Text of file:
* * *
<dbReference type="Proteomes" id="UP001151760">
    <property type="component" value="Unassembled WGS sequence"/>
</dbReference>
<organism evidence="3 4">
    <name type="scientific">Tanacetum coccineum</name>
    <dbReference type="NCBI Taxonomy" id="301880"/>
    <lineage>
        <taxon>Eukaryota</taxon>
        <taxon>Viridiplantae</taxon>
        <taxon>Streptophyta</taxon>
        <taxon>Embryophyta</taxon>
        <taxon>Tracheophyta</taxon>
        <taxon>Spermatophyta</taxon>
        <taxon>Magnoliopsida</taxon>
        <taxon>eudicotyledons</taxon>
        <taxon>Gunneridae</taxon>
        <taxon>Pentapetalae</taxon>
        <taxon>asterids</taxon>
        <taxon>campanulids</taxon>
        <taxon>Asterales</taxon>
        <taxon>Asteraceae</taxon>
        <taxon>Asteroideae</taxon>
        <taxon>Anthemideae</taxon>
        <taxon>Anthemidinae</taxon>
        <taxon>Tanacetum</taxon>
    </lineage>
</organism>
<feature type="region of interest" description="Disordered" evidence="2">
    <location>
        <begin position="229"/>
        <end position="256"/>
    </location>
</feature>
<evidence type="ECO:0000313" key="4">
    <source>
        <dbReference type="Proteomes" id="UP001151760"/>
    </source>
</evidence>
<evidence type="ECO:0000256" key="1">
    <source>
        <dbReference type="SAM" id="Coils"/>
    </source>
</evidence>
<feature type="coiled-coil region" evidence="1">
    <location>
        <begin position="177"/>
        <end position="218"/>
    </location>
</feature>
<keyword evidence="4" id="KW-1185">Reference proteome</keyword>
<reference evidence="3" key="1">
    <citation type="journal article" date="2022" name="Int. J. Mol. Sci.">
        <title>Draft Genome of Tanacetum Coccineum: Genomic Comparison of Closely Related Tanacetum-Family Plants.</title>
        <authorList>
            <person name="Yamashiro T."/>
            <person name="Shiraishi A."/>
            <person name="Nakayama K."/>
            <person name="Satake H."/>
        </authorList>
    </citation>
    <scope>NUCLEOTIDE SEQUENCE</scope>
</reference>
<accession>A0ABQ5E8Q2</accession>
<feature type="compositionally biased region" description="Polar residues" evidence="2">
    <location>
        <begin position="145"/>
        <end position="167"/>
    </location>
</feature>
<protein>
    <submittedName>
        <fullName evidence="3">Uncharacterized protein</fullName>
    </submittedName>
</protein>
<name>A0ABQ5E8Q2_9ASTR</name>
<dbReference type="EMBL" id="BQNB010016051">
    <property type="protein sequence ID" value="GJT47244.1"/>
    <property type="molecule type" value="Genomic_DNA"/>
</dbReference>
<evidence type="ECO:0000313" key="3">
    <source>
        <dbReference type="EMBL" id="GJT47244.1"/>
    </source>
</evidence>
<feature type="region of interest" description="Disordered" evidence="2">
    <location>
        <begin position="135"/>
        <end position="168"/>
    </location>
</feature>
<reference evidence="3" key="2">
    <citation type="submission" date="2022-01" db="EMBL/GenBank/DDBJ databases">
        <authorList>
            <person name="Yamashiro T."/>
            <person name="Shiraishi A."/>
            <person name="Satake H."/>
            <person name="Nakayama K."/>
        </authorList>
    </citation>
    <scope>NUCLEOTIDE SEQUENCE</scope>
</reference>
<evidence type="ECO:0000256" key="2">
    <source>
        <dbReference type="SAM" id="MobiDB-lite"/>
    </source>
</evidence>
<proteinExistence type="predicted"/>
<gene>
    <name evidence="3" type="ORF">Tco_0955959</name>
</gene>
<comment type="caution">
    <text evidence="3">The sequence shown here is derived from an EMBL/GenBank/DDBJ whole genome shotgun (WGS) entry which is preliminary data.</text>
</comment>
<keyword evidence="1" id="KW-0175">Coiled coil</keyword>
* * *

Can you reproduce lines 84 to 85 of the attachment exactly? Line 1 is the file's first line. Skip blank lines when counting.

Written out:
</evidence>
<feature type="region of interest" description="Disordered" evidence="2">